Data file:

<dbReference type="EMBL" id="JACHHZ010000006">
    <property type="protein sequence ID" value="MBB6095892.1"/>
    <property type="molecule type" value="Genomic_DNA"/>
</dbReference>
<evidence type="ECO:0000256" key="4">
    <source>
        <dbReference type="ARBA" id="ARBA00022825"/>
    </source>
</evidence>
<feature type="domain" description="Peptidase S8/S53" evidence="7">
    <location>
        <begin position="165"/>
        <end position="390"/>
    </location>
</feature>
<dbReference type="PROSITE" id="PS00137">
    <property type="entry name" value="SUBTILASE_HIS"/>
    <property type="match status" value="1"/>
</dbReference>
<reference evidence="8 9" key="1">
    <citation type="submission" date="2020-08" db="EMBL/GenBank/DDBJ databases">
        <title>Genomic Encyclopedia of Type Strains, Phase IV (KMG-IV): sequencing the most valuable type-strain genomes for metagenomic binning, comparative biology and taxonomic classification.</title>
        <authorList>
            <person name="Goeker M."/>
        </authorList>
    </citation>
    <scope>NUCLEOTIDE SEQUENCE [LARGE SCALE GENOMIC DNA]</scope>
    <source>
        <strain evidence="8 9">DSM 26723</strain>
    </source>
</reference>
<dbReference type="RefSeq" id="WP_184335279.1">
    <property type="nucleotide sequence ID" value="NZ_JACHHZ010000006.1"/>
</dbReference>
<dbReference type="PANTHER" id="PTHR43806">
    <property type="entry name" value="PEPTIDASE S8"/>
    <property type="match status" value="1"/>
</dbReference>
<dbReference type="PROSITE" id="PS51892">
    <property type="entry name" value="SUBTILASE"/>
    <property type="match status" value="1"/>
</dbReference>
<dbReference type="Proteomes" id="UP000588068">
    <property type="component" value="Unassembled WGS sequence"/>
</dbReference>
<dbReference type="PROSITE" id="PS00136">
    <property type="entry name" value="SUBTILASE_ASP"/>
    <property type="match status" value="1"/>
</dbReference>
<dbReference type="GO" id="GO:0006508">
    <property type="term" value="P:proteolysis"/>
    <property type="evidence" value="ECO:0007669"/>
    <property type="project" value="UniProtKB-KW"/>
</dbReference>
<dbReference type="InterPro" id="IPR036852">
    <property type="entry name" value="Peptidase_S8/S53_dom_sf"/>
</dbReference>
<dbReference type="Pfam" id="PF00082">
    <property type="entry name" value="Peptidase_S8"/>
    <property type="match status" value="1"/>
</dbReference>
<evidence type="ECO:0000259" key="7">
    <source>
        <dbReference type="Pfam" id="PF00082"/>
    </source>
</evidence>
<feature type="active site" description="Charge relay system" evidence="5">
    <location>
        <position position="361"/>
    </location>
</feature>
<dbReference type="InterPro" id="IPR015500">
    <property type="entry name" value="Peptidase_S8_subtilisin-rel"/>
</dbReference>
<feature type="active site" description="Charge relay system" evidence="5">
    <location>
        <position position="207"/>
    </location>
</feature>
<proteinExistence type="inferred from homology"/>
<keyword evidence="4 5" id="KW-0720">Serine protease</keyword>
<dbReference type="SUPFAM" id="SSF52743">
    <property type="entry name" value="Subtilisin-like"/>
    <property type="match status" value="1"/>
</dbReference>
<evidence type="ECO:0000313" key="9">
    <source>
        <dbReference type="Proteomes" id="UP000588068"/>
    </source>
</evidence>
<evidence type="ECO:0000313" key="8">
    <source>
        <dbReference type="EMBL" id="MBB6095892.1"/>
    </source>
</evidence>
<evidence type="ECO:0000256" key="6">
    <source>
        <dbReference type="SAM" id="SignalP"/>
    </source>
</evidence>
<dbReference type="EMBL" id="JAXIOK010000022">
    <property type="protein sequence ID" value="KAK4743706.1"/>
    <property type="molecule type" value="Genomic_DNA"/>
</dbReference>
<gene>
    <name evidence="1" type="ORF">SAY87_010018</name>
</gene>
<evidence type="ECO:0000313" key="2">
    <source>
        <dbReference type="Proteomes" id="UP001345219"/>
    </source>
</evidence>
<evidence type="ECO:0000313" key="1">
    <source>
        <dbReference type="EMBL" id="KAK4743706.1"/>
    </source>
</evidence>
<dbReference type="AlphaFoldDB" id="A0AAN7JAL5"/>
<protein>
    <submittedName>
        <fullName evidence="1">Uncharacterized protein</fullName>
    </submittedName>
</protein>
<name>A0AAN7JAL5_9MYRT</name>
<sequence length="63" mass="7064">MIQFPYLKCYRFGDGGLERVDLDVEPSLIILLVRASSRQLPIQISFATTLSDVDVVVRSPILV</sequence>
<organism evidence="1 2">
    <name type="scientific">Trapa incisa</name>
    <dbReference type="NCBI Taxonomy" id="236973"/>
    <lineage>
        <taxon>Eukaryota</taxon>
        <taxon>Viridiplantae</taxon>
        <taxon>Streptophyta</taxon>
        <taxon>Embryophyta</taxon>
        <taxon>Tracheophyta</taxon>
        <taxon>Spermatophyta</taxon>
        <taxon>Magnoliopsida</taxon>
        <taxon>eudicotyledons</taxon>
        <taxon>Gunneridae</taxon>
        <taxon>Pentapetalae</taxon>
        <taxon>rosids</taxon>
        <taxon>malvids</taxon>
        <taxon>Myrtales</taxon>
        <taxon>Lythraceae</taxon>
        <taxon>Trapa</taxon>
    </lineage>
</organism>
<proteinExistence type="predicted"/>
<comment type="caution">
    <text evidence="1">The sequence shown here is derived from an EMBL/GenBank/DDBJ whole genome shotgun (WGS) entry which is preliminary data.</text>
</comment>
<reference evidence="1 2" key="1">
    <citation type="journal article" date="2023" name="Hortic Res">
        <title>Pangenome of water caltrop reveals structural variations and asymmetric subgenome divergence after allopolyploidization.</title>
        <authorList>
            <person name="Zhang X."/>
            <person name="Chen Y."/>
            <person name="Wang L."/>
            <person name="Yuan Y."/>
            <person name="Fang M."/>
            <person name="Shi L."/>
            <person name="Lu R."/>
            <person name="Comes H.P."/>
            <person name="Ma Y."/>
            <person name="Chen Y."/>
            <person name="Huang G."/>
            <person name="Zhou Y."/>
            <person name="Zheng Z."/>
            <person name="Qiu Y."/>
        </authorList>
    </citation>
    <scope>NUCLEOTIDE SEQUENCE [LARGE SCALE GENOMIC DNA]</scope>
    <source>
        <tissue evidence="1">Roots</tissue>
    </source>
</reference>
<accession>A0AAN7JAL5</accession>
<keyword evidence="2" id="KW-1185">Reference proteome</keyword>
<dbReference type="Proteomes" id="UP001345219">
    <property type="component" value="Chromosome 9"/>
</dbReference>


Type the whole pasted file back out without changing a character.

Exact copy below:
<dbReference type="EMBL" id="JACHHZ010000006">
    <property type="protein sequence ID" value="MBB6095892.1"/>
    <property type="molecule type" value="Genomic_DNA"/>
</dbReference>
<evidence type="ECO:0000256" key="4">
    <source>
        <dbReference type="ARBA" id="ARBA00022825"/>
    </source>
</evidence>
<feature type="domain" description="Peptidase S8/S53" evidence="7">
    <location>
        <begin position="165"/>
        <end position="390"/>
    </location>
</feature>
<dbReference type="PROSITE" id="PS00137">
    <property type="entry name" value="SUBTILASE_HIS"/>
    <property type="match status" value="1"/>
</dbReference>
<reference evidence="8 9" key="1">
    <citation type="submission" date="2020-08" db="EMBL/GenBank/DDBJ databases">
        <title>Genomic Encyclopedia of Type Strains, Phase IV (KMG-IV): sequencing the most valuable type-strain genomes for metagenomic binning, comparative biology and taxonomic classification.</title>
        <authorList>
            <person name="Goeker M."/>
        </authorList>
    </citation>
    <scope>NUCLEOTIDE SEQUENCE [LARGE SCALE GENOMIC DNA]</scope>
    <source>
        <strain evidence="8 9">DSM 26723</strain>
    </source>
</reference>
<dbReference type="RefSeq" id="WP_184335279.1">
    <property type="nucleotide sequence ID" value="NZ_JACHHZ010000006.1"/>
</dbReference>
<dbReference type="PANTHER" id="PTHR43806">
    <property type="entry name" value="PEPTIDASE S8"/>
    <property type="match status" value="1"/>
</dbReference>
<dbReference type="PROSITE" id="PS51892">
    <property type="entry name" value="SUBTILASE"/>
    <property type="match status" value="1"/>
</dbReference>
<dbReference type="Proteomes" id="UP000588068">
    <property type="component" value="Unassembled WGS sequence"/>
</dbReference>
<dbReference type="PROSITE" id="PS00136">
    <property type="entry name" value="SUBTILASE_ASP"/>
    <property type="match status" value="1"/>
</dbReference>
<dbReference type="GO" id="GO:0006508">
    <property type="term" value="P:proteolysis"/>
    <property type="evidence" value="ECO:0007669"/>
    <property type="project" value="UniProtKB-KW"/>
</dbReference>
<dbReference type="InterPro" id="IPR036852">
    <property type="entry name" value="Peptidase_S8/S53_dom_sf"/>
</dbReference>
<dbReference type="Pfam" id="PF00082">
    <property type="entry name" value="Peptidase_S8"/>
    <property type="match status" value="1"/>
</dbReference>
<evidence type="ECO:0000259" key="7">
    <source>
        <dbReference type="Pfam" id="PF00082"/>
    </source>
</evidence>
<feature type="active site" description="Charge relay system" evidence="5">
    <location>
        <position position="361"/>
    </location>
</feature>
<dbReference type="InterPro" id="IPR015500">
    <property type="entry name" value="Peptidase_S8_subtilisin-rel"/>
</dbReference>
<feature type="active site" description="Charge relay system" evidence="5">
    <location>
        <position position="207"/>
    </location>
</feature>
<proteinExistence type="inferred from homology"/>
<keyword evidence="4 5" id="KW-0720">Serine protease</keyword>
<dbReference type="SUPFAM" id="SSF52743">
    <property type="entry name" value="Subtilisin-like"/>
    <property type="match status" value="1"/>
</dbReference>
<evidence type="ECO:0000313" key="9">
    <source>
        <dbReference type="Proteomes" id="UP000588068"/>
    </source>
</evidence>
<evidence type="ECO:0000313" key="8">
    <source>
        <dbReference type="EMBL" id="MBB6095892.1"/>
    </source>
</evidence>
<evidence type="ECO:0000256" key="6">
    <source>
        <dbReference type="SAM" id="SignalP"/>
    </source>
</evidence>
<dbReference type="EMBL" id="JAXIOK010000022">
    <property type="protein sequence ID" value="KAK4743706.1"/>
    <property type="molecule type" value="Genomic_DNA"/>
</dbReference>
<gene>
    <name evidence="1" type="ORF">SAY87_010018</name>
</gene>
<evidence type="ECO:0000313" key="2">
    <source>
        <dbReference type="Proteomes" id="UP001345219"/>
    </source>
</evidence>
<evidence type="ECO:0000313" key="1">
    <source>
        <dbReference type="EMBL" id="KAK4743706.1"/>
    </source>
</evidence>
<dbReference type="AlphaFoldDB" id="A0AAN7JAL5"/>
<protein>
    <submittedName>
        <fullName evidence="1">Uncharacterized protein</fullName>
    </submittedName>
</protein>
<name>A0AAN7JAL5_9MYRT</name>
<sequence length="63" mass="7064">MIQFPYLKCYRFGDGGLERVDLDVEPSLIILLVRASSRQLPIQISFATTLSDVDVVVRSPILV</sequence>
<organism evidence="1 2">
    <name type="scientific">Trapa incisa</name>
    <dbReference type="NCBI Taxonomy" id="236973"/>
    <lineage>
        <taxon>Eukaryota</taxon>
        <taxon>Viridiplantae</taxon>
        <taxon>Streptophyta</taxon>
        <taxon>Embryophyta</taxon>
        <taxon>Tracheophyta</taxon>
        <taxon>Spermatophyta</taxon>
        <taxon>Magnoliopsida</taxon>
        <taxon>eudicotyledons</taxon>
        <taxon>Gunneridae</taxon>
        <taxon>Pentapetalae</taxon>
        <taxon>rosids</taxon>
        <taxon>malvids</taxon>
        <taxon>Myrtales</taxon>
        <taxon>Lythraceae</taxon>
        <taxon>Trapa</taxon>
    </lineage>
</organism>
<proteinExistence type="predicted"/>
<comment type="caution">
    <text evidence="1">The sequence shown here is derived from an EMBL/GenBank/DDBJ whole genome shotgun (WGS) entry which is preliminary data.</text>
</comment>
<reference evidence="1 2" key="1">
    <citation type="journal article" date="2023" name="Hortic Res">
        <title>Pangenome of water caltrop reveals structural variations and asymmetric subgenome divergence after allopolyploidization.</title>
        <authorList>
            <person name="Zhang X."/>
            <person name="Chen Y."/>
            <person name="Wang L."/>
            <person name="Yuan Y."/>
            <person name="Fang M."/>
            <person name="Shi L."/>
            <person name="Lu R."/>
            <person name="Comes H.P."/>
            <person name="Ma Y."/>
            <person name="Chen Y."/>
            <person name="Huang G."/>
            <person name="Zhou Y."/>
            <person name="Zheng Z."/>
            <person name="Qiu Y."/>
        </authorList>
    </citation>
    <scope>NUCLEOTIDE SEQUENCE [LARGE SCALE GENOMIC DNA]</scope>
    <source>
        <tissue evidence="1">Roots</tissue>
    </source>
</reference>
<accession>A0AAN7JAL5</accession>
<keyword evidence="2" id="KW-1185">Reference proteome</keyword>
<dbReference type="Proteomes" id="UP001345219">
    <property type="component" value="Chromosome 9"/>
</dbReference>